Zara Phillips, in training here with the five other members of the Great Britain squad for next week's European Championships near Rome, is hoping for the team to make a good start in the dressage. "We need to stay on the tails of the Germans," she said, assuming (like everybody else) that they will be the main dangers to Britain's attempt at a seventh consecutive team victory.
Having won team and individual gold medals here in 2005 when she was riding in her first championships and therefore charting unknown territory, Phillips said that it was even more exciting to be defending her title this time – again on Toytown.
She also holds the world title and seems certain to be one of the four members of the British team when they are named on Wednesday, leaving two from Mary King, Daisy Dick, Oliver Townend, Georgie Davies and Rodney Powell, to compete as individuals.
The horses fly from Bournemouth and the riders from Stansted on Monday. Meanwhile the 22-year-old Louisa Brassey, on Bruce Rock, has emerged as the new leader of the Blenheim International Horse Trials as riders prepare to tackle today's beautifully built but tough cross-country track designed, for the first time, by Eric Winter. Her 13-year-old mount was back in action after a three-month rest to restore a torn muscle in his foreleg which was sustained at Chatsworth in May.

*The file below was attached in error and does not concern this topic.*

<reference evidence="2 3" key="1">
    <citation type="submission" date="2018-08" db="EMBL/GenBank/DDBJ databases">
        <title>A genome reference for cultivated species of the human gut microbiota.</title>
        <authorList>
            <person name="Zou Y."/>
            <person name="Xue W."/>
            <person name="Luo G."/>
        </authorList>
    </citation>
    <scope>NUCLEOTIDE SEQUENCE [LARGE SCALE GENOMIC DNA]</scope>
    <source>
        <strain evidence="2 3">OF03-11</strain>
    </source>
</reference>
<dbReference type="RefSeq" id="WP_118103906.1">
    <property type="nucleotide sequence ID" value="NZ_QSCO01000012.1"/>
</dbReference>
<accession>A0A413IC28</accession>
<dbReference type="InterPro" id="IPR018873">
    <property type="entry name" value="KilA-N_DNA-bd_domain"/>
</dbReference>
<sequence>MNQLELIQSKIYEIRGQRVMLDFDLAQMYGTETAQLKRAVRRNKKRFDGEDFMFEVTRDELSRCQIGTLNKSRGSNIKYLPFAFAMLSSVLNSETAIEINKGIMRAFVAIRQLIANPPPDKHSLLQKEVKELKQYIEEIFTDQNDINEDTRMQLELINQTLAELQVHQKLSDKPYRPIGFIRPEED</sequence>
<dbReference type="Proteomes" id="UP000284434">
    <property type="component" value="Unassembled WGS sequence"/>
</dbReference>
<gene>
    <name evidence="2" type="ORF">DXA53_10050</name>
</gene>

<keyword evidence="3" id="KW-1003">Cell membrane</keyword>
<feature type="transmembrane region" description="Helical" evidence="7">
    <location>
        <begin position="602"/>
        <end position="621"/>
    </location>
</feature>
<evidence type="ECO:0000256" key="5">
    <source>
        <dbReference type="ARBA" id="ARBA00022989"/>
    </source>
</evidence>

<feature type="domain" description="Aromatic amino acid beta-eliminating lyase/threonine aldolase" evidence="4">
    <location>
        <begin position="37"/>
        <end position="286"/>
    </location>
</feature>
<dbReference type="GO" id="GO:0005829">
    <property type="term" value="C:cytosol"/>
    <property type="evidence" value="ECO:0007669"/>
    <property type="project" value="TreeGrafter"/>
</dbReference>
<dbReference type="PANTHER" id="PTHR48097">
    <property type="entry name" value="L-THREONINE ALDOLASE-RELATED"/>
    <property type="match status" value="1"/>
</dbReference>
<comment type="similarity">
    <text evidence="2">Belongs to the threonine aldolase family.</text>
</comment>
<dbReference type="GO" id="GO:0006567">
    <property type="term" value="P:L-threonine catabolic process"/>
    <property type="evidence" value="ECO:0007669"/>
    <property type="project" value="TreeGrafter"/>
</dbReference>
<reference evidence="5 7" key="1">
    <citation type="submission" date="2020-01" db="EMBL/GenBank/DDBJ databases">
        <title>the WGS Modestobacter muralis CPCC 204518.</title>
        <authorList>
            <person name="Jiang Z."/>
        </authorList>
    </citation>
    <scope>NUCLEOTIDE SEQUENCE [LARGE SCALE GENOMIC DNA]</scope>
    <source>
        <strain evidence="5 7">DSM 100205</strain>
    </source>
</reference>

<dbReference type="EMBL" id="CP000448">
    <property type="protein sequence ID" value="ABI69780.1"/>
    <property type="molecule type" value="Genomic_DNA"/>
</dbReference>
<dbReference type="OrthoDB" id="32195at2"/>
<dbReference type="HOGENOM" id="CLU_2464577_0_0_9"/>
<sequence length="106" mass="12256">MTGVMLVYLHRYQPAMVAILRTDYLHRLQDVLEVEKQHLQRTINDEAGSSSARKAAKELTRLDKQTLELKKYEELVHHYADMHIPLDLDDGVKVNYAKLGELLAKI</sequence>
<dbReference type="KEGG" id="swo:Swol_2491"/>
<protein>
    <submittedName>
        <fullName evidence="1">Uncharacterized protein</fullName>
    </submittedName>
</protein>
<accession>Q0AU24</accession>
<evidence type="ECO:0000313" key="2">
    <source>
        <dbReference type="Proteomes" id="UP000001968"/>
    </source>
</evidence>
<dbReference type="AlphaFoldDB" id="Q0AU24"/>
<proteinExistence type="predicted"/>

Brassey holds the advantage from Australia's Sam Griffiths, who had help from Britain's former Olympic dressage rider, Jennie Loriston-Clarke, before his test yesterday. Kristina Cook, a television commentator at Burghley last weekend, is lying third on the immensely promising nine-year-old, Miners Frolic.Reuse content